Smokies Fishing Report 7/4/21

Location

Smoky Mountains

Water Levels

Little River: 196cfs / 1.97 feet
Pigeon: 257cfs / 1.77 feet
Oconaluftee: 299cfs / 1.52 feet
Cataloochee: 53.1cfs / 2.34

Water Temperatures (approximate)

Low elevations: 63 – 67 degrees
Mid elevations: 61 – 65 degrees
High elevations: 59 – 63 degrees

Current Conditions

Last week’s rain plus the cold front that followed has streams in pretty good shape for July… especially on the TN side. The NC side of the park is a little warmer with lower water levels.

Projected Conditions

Going to get hot again this week with a brief break mid week. Rain possibilities again later in the week. Should be an okay week, especially if we can get that rain!

Tips

If you’re wanting to hit some of the bigger, low elevation streams, get out there early or late in the day. Early will give you the best water temps. Late will give you the best hatches. Mid day will give you lethargic fish! Mid to high elevation streams may slow down a bit in late afternoon but should fish pretty well all day.

Hatches/Fly Suggestions

We’re still in “yellow season,” when most everything hatching is yellow in color. Look for bigger numbers of sulphurs (#16), Light Cahills (#14-12) and Yellow Sallies (#16). They’ll be most active in the evenings. Keep your eyes open and you may even see a few large golden stones hatching here and there.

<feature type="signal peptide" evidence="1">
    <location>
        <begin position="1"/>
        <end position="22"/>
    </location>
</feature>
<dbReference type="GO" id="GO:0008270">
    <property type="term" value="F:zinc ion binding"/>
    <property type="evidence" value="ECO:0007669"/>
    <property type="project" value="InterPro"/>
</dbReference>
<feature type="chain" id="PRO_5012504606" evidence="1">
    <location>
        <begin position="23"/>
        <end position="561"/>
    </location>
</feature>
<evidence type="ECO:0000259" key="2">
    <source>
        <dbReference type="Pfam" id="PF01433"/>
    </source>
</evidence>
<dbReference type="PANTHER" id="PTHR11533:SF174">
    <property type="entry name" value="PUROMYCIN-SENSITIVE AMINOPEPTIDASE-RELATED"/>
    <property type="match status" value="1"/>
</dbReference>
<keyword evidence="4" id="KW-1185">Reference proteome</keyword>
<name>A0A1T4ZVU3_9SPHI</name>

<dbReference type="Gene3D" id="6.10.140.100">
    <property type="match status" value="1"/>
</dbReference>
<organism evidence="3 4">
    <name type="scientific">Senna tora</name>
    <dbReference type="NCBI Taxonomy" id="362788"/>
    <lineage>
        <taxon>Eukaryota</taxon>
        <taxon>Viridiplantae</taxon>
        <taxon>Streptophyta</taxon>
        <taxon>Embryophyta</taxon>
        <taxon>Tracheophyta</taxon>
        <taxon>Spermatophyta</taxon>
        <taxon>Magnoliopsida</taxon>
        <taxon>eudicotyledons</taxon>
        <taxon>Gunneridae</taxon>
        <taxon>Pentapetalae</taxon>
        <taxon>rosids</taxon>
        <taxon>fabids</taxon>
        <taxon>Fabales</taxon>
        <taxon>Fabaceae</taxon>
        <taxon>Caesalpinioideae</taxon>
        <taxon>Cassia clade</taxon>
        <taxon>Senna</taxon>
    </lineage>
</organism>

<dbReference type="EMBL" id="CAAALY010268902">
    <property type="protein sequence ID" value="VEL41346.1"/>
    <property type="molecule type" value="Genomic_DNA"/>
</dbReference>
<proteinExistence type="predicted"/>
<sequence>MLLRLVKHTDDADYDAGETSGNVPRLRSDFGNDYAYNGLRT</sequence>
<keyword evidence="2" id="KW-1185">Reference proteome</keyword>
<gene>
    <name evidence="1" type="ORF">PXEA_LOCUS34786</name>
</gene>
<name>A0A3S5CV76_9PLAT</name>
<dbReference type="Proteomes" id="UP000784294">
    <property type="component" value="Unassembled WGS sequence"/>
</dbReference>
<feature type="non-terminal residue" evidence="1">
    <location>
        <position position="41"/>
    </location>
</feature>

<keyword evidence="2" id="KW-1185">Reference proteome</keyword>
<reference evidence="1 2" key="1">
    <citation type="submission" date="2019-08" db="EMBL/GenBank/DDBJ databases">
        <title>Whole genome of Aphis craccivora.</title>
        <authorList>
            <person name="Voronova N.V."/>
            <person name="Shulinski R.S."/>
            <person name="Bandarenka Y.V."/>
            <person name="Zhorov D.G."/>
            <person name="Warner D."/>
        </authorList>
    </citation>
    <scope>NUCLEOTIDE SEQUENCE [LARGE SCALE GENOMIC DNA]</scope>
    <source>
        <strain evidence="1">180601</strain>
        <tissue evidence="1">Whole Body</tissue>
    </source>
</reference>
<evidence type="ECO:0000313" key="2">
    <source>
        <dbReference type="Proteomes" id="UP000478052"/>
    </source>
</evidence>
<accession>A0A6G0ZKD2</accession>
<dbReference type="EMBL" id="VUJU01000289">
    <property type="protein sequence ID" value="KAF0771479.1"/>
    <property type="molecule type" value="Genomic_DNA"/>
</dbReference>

During the heat of summer when hatches are sparse, attention turns to terrestrials. Fish are feeding a lot on ants and beetles. Inchworms are abundant as well and a Green Weenie can be a killer this time of year. It’s a great fly to drop off a dry fly. Check out my article Hidden Terrestrials for a different approach to your terrestrial fishing,

As always, a good selection of attractors will get you through most situations. Parachute Adams, Parachute Hares Ears, Thunderheads, Adams Wulffs and Royal Wulffs always do pretty well. But as mentioned above, you’ll want to be sure to have some dry flies in yellow. A Neversink in #16 – 14 is a staple for me. So is a Yellow Stimulator. I’d also have a selection of Parachute Sulphurs and Cahills.

For nymphs, try Hares Ears, Pheasant Tails, Copper Johns and Tellico Nymphs. And with so much stuff hatching, now is a pretty good time to start experimenting with soft hackles. Check out my Hatch Guide for complete hatch information.